- The Washington Times

The elites everywhere are having a hard time. When the peasants no longer salute, tug a forelock and obey with a whimper, even if with a snarl and a whine, you know you've lost your mojo.

Cyrus Vance, Jr.

A Weinstein verdict to suit the Red Queen

- The Washington Times

Sometimes the lynch mob gets the guilty party, but that's not the way to run a railroad. We have laws, after all, even if some of them are subject to change. But due process is permanent.

Barry Goldwater campaigning in 1964     Associated Press photo

Having fun with diagnosing the Donald

- The Washington Times

Witch doctors are not necessarily more skilled than psychiatrists and psychologists, but they're sometimes harder on the pocketbook. A group of "mental-health professionals" have offered to resolve the Donald Trump "problem" for free. In the learned and precise professional language of their trade, they think he's "nuts."

President Donald Trump listens to Clark County Sheriff Joseph Lombardo during a meeting with first responders at the Las Vegas Metropolitan Police Department, Wednesday, Oct. 4, 2017, in Las Vegas. Associated Press photo

With neither bombast nor bravado, a presidential president

- The Washington Times

Donald Trump promised in his barnstorming campaign for president, with bombast and bravado, that once elected he would tone everything down and be "presidential." He was elected and we learned that, candidate or president, the Donald doesn't do presidential.

Sen. Marco Rubio, Florida Republican. (Associated Press) ** FILE **

The crass politics of windy compassion

- The Washington Times

Those ill winds blowing out of the Caribbean are blowing somebody good, or at least there's somebody who thinks they're good. There's always profit in somebody else's misery.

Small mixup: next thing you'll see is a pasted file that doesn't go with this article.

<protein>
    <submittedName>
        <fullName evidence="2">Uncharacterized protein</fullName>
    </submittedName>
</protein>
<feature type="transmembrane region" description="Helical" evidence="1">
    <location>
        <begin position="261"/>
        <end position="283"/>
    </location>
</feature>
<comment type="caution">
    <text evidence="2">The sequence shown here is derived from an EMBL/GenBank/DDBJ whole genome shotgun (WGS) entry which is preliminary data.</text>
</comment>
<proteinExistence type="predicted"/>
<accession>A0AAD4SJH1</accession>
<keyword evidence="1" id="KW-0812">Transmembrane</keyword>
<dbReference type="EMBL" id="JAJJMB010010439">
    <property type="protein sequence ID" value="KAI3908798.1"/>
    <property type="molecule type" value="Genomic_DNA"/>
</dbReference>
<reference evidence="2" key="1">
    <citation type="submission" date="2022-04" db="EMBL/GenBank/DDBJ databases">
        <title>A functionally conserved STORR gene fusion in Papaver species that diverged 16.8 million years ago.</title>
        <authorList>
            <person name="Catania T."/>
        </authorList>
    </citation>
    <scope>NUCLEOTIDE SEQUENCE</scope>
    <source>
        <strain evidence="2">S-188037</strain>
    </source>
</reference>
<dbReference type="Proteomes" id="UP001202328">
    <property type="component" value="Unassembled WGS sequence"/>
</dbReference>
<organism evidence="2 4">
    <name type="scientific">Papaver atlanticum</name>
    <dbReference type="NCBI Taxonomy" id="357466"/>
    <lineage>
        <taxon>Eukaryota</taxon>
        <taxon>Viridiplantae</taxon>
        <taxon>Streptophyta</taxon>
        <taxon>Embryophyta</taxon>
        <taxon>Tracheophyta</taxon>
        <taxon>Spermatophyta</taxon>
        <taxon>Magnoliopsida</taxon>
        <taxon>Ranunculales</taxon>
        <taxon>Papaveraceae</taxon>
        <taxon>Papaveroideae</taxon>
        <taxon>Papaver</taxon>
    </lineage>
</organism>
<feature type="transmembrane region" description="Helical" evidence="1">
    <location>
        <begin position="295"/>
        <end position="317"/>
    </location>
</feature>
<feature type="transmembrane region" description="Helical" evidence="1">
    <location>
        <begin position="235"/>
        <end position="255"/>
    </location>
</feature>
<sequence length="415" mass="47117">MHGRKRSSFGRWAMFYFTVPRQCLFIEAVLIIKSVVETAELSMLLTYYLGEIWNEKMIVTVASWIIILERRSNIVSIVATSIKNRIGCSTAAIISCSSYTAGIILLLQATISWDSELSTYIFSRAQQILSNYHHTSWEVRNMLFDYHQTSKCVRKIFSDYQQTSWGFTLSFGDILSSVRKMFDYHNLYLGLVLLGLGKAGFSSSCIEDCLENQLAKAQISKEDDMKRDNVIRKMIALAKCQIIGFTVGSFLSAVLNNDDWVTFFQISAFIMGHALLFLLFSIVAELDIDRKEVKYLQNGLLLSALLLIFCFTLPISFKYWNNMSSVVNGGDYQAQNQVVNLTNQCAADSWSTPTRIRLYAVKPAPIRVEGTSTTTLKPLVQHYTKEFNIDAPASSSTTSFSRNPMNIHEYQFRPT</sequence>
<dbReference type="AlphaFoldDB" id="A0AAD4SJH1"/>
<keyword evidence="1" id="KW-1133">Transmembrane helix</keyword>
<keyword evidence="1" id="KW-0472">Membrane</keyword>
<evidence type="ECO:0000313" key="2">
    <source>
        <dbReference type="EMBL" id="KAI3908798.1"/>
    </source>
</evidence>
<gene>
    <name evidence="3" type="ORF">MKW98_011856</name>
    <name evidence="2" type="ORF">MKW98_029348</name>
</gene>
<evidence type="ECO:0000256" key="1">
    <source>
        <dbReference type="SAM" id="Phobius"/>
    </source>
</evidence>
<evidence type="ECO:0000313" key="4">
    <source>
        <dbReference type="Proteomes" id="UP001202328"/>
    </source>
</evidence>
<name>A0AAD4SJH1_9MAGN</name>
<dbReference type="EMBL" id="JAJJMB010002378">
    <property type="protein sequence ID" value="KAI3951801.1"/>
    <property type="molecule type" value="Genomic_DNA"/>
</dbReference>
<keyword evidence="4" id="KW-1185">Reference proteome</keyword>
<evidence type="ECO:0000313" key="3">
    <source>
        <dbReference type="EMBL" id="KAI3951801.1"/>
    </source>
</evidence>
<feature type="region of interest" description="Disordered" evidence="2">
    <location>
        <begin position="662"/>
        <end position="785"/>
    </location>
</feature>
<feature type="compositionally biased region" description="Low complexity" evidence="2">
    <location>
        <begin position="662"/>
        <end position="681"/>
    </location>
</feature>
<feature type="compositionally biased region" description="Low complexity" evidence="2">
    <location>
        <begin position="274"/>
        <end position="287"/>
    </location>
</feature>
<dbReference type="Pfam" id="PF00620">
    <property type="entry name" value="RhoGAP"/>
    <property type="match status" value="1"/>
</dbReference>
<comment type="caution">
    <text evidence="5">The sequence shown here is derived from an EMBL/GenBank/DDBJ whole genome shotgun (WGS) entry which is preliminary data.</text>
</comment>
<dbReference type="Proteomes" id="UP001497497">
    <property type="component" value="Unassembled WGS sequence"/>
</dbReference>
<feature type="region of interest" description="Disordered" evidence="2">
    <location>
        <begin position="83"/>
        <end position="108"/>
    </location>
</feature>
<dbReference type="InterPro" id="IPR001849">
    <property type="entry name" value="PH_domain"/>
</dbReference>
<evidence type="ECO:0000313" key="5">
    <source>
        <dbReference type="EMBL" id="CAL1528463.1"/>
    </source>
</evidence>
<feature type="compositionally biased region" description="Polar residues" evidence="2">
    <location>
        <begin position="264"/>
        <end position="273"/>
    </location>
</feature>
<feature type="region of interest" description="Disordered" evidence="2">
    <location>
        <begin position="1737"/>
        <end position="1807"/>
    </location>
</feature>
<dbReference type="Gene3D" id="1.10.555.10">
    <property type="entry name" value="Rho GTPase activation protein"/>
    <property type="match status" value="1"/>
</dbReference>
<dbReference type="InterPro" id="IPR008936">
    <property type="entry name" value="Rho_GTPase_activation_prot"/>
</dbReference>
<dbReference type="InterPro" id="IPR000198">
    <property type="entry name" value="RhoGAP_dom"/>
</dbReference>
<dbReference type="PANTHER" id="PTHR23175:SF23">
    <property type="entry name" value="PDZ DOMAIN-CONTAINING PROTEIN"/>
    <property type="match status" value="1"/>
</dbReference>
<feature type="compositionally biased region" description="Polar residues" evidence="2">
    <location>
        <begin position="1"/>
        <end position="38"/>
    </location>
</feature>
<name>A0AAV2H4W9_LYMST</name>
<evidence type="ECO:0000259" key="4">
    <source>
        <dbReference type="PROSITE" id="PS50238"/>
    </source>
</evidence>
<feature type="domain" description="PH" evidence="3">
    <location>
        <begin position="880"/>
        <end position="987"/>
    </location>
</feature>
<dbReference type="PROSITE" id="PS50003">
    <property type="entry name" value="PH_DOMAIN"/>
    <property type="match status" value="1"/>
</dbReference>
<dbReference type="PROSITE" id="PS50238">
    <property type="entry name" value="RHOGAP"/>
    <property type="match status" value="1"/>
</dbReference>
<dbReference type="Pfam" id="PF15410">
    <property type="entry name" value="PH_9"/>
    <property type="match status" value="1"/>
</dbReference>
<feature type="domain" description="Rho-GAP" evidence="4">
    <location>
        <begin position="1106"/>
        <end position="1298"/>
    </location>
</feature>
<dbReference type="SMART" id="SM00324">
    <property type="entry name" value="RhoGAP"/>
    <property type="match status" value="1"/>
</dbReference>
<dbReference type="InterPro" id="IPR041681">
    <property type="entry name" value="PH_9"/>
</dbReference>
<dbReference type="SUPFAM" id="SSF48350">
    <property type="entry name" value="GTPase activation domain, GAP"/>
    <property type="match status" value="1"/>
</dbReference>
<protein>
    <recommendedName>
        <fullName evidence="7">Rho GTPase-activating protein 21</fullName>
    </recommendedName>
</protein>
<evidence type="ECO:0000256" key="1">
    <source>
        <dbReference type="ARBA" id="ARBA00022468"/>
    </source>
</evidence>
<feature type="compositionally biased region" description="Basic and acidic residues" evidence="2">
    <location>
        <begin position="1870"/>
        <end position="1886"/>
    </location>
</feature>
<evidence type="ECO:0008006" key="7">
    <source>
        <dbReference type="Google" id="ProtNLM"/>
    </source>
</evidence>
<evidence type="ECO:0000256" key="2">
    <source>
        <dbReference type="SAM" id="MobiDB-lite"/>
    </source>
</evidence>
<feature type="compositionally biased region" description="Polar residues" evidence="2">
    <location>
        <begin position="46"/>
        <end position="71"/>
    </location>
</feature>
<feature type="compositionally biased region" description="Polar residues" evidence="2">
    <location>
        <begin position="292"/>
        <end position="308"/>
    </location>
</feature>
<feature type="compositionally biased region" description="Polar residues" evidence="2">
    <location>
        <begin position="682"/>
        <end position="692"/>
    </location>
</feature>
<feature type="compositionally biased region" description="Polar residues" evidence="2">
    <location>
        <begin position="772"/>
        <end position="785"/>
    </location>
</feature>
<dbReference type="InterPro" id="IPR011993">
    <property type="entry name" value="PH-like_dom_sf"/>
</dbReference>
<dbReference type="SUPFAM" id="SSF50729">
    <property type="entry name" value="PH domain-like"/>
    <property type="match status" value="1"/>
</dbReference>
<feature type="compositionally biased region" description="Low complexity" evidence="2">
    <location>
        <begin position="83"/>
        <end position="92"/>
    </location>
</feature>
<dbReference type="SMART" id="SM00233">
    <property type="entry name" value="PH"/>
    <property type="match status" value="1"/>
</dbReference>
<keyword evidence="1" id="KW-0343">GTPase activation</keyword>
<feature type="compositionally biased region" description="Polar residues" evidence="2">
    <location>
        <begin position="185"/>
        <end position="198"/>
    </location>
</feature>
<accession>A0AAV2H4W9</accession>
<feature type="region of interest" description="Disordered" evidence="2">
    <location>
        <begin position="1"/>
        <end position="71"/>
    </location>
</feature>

Members of the Oakland Raiders take a knee while others stand during the national anthem. (Associated Press)

Once upon a knee at the old ball game

- The Washington Times

There's a lunatic in Asia credibly threatening the world with a hydrogen bomb. Congress can't pull itself together to do anything. But enough of that. We're all obsessed now with what a few tubby athletes think about the flag, the national anthem and the country others have shed blood and lives to defend and protect.

George McGovern. (Associated Press) ** FILE **

The sad tale of two stumbling parties

- The Washington Times

We've heard the words and music of this song before. The hoariest cliche in American politics, presented as accomplished fact by every wise head in academe and media after every wipe-out election, is that the losing party is finished. Kaput. Destroyed. Done for. Dead, as in the graveyard.

Rep. Nancy Pelosi. (Associated Press) ** FILE **

The furtive romance at the White House

- The Washington Times

Summer's almost gone, but romance is still in the air over Pennsylvania Avenue. Nancy Pelosi's dancing the night away with the devil at the White House, and Chuck Schumer, the chaperone, is making himself right at home on Donald Trump's sofa. That's Mitch McConnell sitting off to the side by himself, trying to figure out whether to look chagrined or cheery. Or at least not as superfluous as he feels.